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Il Rovescio Della Medaglia - Contaminazione CD (album) cover


Il Rovescio Della Medaglia


Rock Progressivo Italiano

4.17 | 303 ratings

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4 stars Forget the Concerto Grosso, this is the real deal.

Rovescio Delle Medaglia (RDM) were formed in late 1970 in Rome and became a very popular live act in the early '70s Italian scene. After two albums more in the rock realm than prog they added keyboardist Franco Di Sabbatino in 1973. This move, along with the collaboration of Argentinean composer Luis Bacalov was the double spark they needed to fuel one of Italian prog's most beloved titles, "Contamination," I believe a reference to the melding of classical music with rock. Bacalov should ring a bell for Italian fans as he helped New Trolls with their "Concerto Grosso" prior. But with RDM he would create an album that would blow that previous work out of the water. In fact, beyond just Italian prog, Contamination is sometimes cited as one of the best, perhaps *the* best example of classical music with progressive rock. The stunning baroque arrangements are seamlessly tied to the RDM sound and are amazingly natural and unforced. Even an English version was floated in an attempt to break the band wider. The well received work in the magic year of Italian prog ('73) should have lent a brighter future but their impressive live stage sound system was ripped off that year and apparently this development took the wind from their sails. The core group folded soon thereafter as yet another of Italy's promising acts faded too soon.

"Contaminazione" is apparently a story of a man's obsession with the music of Bach. It begins with light strings panning back and forth in your speaks with spectacular choral voices. "Ora Non Ricordo Piu" starts with trippy synth effects and warm, pleasant vocals. There are more of those choral waves of sound before the band comes out of the gate with a heavy guitar riff. As they bound along there are wild synth digs spicing it up. The bass is awesome, lively and easily heard. "Il Suono del Silenzio" reprises the heavy main riff as the vocals flow. I know things are getting nuts when I have to pause the CD to keep up typing. The first real strings hit at this point and they sound just incredible. Totally alive, vibrant, well-recorded. As soon as they appear there is a blast of synth, then piano, then harpsichord all at once signaling this will not be a laid back affair. The band comes back with organ to the fore in their rock section. The track winds down with the main riff and vocal reprise. "Mi Sono." starts with gorgeous violin as soft as a feathered bed over easy vocals. Suddenly the mood gets darker with tom-toms and building operatic choir, then it eases for more strings. Then all subsides for a Malmsteenish classical-tinged electric solo, very cool but too short. The tracks drifts to fading keyboards at close. "Lei Sei Tu" starts with a fast harpsichord (I think) run to lightly backing guitar bends and attentive drumming. Majestic strings break in pulling the mood straight up! Then the harpsichord/drums return with vocals. "La Mia Musica" begins with gorgeous classical piano and then floats lovely, delicate vocals over you. Halfway through organ and strings commence and you feel like you're in the middle of some great cathedral in Europe 200 years ago. A great vocal tops off this standout song. "Johann" is a short trippy montage with vocal and distant guitar. "Scotland Machine" begins with a band and some synth freakouts followed by organ, harpsichord and mellotron. The band jumps in with spirited well conceived rock parts. It's all so much more sophisticated and satisfying than the Concerto Grosso. "Cella 503" is a foray of delicious classical acoustic guitar soon joined by electric and then horns and strings in response. Just fabulous! (Ladies and Gentlemen, put on your gush-protection suit at this time.thank you.) The rock picks back leading to some great gothic BLASTS of organ that will rattle the walls. The title track is a short sojourn of flutes and woodwinds whippering away. "Alzo un Muro Elettrico" goes a bit Purple/Tull with the main riff but stops half-way through for a brief break. "Sweet Suite" is next, ouch, the name is a bit corny! A very quiet, moody keyboard for the first half. The second half is a reprise of the heavy rock in the previous track with a nice strings ending. Finally we reach "La Grande Fuga" with the strings from the previous track descending into muscular electric guitar leads and organ flashes. From that point the band charges forward towards a fitting grandiose ending to this super album.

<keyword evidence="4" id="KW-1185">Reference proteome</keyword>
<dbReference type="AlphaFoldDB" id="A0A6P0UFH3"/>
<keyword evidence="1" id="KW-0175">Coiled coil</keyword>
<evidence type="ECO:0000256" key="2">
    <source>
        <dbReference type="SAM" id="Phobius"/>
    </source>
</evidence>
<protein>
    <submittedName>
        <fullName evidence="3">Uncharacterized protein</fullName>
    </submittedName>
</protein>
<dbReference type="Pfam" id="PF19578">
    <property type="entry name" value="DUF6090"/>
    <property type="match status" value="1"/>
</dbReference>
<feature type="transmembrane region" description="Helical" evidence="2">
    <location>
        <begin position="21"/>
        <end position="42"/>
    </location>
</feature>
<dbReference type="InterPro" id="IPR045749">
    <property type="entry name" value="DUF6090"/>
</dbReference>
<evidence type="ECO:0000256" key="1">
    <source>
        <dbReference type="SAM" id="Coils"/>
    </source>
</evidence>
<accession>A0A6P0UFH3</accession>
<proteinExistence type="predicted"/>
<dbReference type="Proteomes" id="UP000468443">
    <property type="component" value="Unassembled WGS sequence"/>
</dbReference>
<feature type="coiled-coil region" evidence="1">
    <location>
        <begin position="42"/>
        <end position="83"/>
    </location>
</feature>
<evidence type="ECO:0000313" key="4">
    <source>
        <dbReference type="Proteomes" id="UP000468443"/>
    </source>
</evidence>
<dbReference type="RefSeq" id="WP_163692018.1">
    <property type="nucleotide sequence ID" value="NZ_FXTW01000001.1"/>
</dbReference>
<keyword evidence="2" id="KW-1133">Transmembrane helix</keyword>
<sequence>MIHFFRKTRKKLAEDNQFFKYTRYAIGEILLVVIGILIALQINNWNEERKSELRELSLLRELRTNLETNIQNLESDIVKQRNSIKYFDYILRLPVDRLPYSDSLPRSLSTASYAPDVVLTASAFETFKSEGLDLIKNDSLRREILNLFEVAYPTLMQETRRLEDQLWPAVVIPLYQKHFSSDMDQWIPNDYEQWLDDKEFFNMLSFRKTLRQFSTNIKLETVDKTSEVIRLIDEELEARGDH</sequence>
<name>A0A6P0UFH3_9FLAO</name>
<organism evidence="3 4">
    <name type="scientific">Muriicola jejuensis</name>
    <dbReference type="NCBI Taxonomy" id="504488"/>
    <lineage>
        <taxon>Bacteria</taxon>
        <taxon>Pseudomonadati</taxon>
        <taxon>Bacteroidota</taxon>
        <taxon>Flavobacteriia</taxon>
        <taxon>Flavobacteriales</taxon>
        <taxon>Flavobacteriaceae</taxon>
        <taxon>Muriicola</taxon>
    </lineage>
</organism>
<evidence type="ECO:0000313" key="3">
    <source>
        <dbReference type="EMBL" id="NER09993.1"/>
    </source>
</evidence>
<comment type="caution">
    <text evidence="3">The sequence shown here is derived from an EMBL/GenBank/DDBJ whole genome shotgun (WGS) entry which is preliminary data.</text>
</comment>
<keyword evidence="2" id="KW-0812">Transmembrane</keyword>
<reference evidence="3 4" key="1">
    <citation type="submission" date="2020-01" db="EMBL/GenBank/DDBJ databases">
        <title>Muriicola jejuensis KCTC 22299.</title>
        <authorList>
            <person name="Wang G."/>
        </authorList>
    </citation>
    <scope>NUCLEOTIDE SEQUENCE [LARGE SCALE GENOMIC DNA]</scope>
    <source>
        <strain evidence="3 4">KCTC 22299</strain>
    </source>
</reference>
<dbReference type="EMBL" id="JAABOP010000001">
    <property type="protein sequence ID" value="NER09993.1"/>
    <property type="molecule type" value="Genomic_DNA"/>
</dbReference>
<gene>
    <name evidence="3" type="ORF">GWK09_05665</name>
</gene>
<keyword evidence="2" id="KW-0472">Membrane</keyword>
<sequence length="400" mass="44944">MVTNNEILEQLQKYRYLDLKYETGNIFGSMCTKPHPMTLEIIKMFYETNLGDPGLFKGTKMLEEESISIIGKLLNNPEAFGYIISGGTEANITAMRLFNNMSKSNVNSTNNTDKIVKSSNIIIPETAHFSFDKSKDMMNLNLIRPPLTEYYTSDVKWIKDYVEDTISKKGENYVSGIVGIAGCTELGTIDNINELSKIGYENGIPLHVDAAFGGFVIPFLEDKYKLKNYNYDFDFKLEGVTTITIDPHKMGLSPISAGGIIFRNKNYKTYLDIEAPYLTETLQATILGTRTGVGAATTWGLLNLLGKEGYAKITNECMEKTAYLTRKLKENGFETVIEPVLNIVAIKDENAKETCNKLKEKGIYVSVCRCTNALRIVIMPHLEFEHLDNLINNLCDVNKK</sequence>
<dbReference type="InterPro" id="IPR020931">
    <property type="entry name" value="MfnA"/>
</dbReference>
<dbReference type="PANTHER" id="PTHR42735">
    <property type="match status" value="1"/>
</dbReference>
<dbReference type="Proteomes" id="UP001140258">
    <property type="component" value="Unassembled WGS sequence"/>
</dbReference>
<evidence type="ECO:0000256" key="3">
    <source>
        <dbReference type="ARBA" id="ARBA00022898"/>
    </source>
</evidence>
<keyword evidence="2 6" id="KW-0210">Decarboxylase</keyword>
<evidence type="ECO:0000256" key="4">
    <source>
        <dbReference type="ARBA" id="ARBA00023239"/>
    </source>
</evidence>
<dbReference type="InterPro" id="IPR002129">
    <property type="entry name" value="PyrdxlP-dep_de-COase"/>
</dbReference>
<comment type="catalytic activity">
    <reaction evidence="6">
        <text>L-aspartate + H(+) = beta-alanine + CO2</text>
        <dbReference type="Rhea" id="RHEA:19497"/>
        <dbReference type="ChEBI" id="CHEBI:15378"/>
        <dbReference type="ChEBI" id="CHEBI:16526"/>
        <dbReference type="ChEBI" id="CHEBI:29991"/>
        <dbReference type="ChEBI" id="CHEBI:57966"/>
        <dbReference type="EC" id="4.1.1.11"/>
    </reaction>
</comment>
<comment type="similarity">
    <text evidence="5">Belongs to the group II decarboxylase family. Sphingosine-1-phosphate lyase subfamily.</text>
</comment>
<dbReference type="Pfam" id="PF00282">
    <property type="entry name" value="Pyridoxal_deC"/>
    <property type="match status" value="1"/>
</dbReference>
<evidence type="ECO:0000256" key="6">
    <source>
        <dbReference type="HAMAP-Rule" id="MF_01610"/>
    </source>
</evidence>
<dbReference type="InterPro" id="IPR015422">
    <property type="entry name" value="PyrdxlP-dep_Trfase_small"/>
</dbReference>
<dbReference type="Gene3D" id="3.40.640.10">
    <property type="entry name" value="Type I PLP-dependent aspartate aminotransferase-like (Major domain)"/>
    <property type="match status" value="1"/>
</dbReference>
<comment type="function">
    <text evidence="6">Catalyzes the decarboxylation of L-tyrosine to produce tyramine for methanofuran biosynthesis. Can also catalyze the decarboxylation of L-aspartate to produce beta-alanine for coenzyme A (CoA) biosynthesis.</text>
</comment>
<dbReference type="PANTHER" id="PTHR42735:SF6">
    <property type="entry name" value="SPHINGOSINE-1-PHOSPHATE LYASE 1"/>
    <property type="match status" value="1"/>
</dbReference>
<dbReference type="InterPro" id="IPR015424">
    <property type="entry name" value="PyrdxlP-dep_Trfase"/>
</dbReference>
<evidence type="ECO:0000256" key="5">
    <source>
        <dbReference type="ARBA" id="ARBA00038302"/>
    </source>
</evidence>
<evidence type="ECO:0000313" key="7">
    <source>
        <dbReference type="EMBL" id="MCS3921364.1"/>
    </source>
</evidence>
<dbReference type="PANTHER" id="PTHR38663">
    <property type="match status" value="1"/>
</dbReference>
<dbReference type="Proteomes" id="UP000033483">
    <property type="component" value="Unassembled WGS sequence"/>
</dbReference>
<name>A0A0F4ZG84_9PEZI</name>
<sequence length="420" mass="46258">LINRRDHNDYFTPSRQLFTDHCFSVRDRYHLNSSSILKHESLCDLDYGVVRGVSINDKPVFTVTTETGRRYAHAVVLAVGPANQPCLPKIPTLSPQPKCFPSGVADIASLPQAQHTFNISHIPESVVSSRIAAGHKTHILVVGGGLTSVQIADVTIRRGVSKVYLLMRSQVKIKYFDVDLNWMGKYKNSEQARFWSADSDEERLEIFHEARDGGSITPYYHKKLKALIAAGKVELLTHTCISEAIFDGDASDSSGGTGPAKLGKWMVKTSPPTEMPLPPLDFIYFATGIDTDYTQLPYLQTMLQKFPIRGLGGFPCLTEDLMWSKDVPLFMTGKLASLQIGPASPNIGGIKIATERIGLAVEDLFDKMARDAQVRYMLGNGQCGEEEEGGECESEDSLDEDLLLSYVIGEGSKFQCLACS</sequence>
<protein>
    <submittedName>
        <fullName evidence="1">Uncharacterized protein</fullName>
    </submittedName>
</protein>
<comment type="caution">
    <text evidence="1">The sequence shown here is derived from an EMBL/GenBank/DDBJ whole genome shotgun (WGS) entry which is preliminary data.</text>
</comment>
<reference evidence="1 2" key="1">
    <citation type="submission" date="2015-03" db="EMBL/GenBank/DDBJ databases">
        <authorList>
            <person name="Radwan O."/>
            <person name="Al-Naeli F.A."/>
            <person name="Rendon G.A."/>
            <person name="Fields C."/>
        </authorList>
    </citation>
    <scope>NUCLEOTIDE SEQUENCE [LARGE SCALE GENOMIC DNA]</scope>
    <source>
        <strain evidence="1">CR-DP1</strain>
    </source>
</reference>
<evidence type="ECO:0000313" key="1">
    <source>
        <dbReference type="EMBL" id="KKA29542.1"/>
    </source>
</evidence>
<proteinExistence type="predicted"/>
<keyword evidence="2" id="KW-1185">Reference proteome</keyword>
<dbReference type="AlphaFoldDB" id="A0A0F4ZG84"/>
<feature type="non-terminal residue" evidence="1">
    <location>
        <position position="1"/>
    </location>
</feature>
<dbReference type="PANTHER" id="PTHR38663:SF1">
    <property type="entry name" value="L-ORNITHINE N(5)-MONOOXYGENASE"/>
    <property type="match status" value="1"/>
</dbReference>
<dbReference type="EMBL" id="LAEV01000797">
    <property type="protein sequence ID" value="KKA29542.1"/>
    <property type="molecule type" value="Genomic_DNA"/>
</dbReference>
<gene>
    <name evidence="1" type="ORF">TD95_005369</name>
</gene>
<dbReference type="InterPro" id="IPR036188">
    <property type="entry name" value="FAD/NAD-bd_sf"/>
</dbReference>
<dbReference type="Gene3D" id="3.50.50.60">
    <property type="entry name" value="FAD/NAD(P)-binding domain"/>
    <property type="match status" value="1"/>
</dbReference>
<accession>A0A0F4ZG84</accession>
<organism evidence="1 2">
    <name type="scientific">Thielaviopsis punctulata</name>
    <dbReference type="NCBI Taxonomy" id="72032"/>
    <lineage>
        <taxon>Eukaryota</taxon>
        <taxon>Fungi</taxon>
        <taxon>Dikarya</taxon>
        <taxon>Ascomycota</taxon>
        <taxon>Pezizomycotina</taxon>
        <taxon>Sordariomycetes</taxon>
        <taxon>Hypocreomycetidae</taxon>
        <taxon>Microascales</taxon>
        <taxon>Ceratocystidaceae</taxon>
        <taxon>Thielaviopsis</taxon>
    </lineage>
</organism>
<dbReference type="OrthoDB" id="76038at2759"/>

An essential title for fans of classical music and Italian prog fans. I award 4 solid stars because of the incredible marriage of the two main styles rock and classical. I've never heard it done so well. Perhaps I should have lit up the fifth star but it kills me when I have to do that. Often the attempt to mix classical and rock can be disastrously cheesy or annoying, here is it joyous and musically satisfying. This is one of many titans that makes the Italian scene competitive with the UK/German/French scenes in a creative sense, if not in the commercial sense.

Finnforest | 4/5 |


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